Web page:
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Sovereignty that still needs U.S. protection: Iraq's new prime minister Iyad Allawi relies on heavy firepower to travel outside Baghdad
TRANSFERRING A POLITICAL HOT POTATO
With unprecedented violence erupting throughout Iraq, U.S. envoy Paul Bremer turned limited sovereignty over to a hand-picked, U.S.-approved administration in a nearly secret ceremony and then boarded a plane back to the U.S. With no credible political base, Iraq's new government will now have to prove to its own population and the region that it is more than an American satellite. The Economist details what's at stake. (June 28, 2004)
•Where does Iraq go from here?
Juan Cole analyzes the options. (Juan Cole, Informed Comment, June 29, 2004)
•Israel's Ma'ariv suggests that keeping Iraq together may be a mistake
•Iraq's former interior minister briefs on what to expect
Samir Sumaida'ie spoke to a forum at the Center for International and Strategic Studies,(transcript of presentation and Q&A, pdf, CSIS, June 24, 2004)
AN IRAQI BLOGGER LOOKS AT SOVEREIGNTY AS SEEN FROM THE STREET
Raed in the Middle writes: "The handover of a small-boring-administrative-responsibilities to some selected groups of Iraq employees (guards, policemen, ministers, president) is not going to change anything on the ground for Iraqis. The real authorities and decision makers aren’t going to leave the fence of the green zone. They will send someone in the early morning of the 1st of July to change the small dirty “CPA” banner full of bullet holes outside the green zone, and replace it with a smaller one with “The American embassy in Baghdad” (Raed in the Middle, June 25, 2004)
• The BBC's Omar Razek' s Baghdad diary (BBCArabic.com, June 28, 2004)
HOW MUCH DOES IT COST?
The administration may have transferred the responsibility for decision making in Iraq to a local team, but the U.S. public is being stuck with the bill, and will continue to pay for the foreseeable future. A Republican-controlled Congress has already authorized $151.1 billion, with a promise to add a supplement after the election. The war is expected to cost each household in the U.S. roughly $3, 415. That is not counting the fact that if oil remains at $40 a barrel, U.S. Gross Domestic Product can be expected to decline by another $50 billion. The Institute for Policy Studies and Foreign Policy in Focus have just published a comprehensive report on costs to the U.S., Iraq and the rest of the world.
(IPS-FPIF, June 24, 2004- 68 pages, pdf)
•Faces of the Fallen: well over 800 U.S. service men and women have died as a result of the war in Iraq, as well as between 50 and 90 civilian contract employees. The Washington Post runs the names of all the U.S. military dead with photographs and the circumstances of how they died. (Washington Post, June 28, 2004) click here...
The Iraqi Dead: The Pentagon made a conscious decision not to count the number of Iraqi civilians killed during the U.S. occupation in Iraq. A combined Iraqi-American CIVIC survey carried out by volunteers estimated that 2,000 Iraqis died, and another 4,000 were wounded between March and July 2003. Another survey by Iraqbodycount.net estimates that the total now stands at between 9,436 and 11, 317 Iraqi civilians killed since the beginning of the war. The figures are based on news reports and linked to a database which details specific incidents.
Raghida Dergham, writing in Dar al-Hayat notes that Iraq has become a battle ground for ideologies--neoconservatives against Islamic radicals, and asks whether the confluence of three fundamentalisms--extremist Islamic, fanatical Jewish, and crazed Christian--is a coincidence, or does every fundamentalism need a counter-fundamentalism to justify its extremist nature? (Raghida Dergham, Dar al-Hayat (London), June 25, 2004)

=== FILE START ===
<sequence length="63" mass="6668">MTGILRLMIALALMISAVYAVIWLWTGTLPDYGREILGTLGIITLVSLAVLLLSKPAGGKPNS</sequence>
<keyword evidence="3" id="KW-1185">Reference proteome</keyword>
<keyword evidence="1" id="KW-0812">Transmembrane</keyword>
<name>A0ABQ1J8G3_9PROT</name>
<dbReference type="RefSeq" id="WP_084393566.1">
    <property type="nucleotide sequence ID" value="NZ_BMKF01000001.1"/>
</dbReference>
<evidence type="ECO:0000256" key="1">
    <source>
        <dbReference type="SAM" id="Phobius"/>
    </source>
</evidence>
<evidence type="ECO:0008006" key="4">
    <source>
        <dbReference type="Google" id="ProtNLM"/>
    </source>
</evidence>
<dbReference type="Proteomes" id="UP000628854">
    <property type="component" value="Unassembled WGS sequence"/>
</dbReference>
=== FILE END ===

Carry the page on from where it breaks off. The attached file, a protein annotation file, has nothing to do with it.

WHO REALLY SUPPLIES THE FOREIGN FIGHTERS IN IRAQ?
Alex Debat, writing in In The National Interest, tracks the Islamic groups currently funneling guerrilla fighters into Iraq. The influx has come in waves--the latest is better organized and far more lethal than earlier volunteers, and it may signal involvement of a growing international terrorist movement. (Alex Debat, In The National Interest,summer 2004)
THE U.S. IS ALSO PUTTING IRREGULAR TROOPS INTO THE CONFLICT
According to UK-based Corporate Watch.org, the U.S. will spend an estimated $51 billion for private military organizations that provide security in Iraq in addition to the operations of the U.S. military. The difference is that these troops, who may be paid as much as $1,000 a day on special operations, owe their loyalty to private corporations, such as Diligence, a subsidiary of the Carlyle Group which is closely intertwined with Washington's military-industrial elite. Corporate Watch tracks the corporations funneling irregular ops personnel into Iraq and who is profiting from the deals. (Corporate Watch. org, June 28, 2004)
THE MAN WHO WILL DEFEND SADDAM
Jacques Verges, one of France's most brilliant and controversial trial lawyers, has been contacted by Saddam Hussein's family to represent him in court. Verges' strategy: put the U.S. on public trial before the Muslim world. (Sarah Elton, Globe and Mail, June 26, 2004)
CONGRESS BACKS SHARON'S PLAN FOR ANNEXATIONS IN WEST BANK
Writing in Foreign Policy in Focus, Stephen Zunes notes that House Concurrent Resolution 460, sponsored by Tom Delay, effectively overturns the post-World War II international understanding that using military force to extend national frontiers is not acceptable. The resolution passed the House last week by 407 votes to 9. (FPIF, June 25, 2004)
ISRAEL'S CONTACTS WITH IRAQ'S KURDS ARE PART OF A COMPLEX STRATEGY
Kaveh L Afrasiabi, writing in Asia Times, suggests that Seymour Hersh's article about Israeli intelligence operations in northern Iraq's Kurdish area may only have grasped half the picture. By helping the Kurds keep their autonomy, the Israelis are well positioned to push for an oil pipeline from Mosul to Haifa--an old dream that would solve Israel's energy problems. More than that, the Kurdish connection lets Israel extend its reach beyond its Arab neighbors--the danger lies in alienating Turkey, which fears Kurdish independence. (K.L. Afrasiabi, Asia Times, June 26, 2004)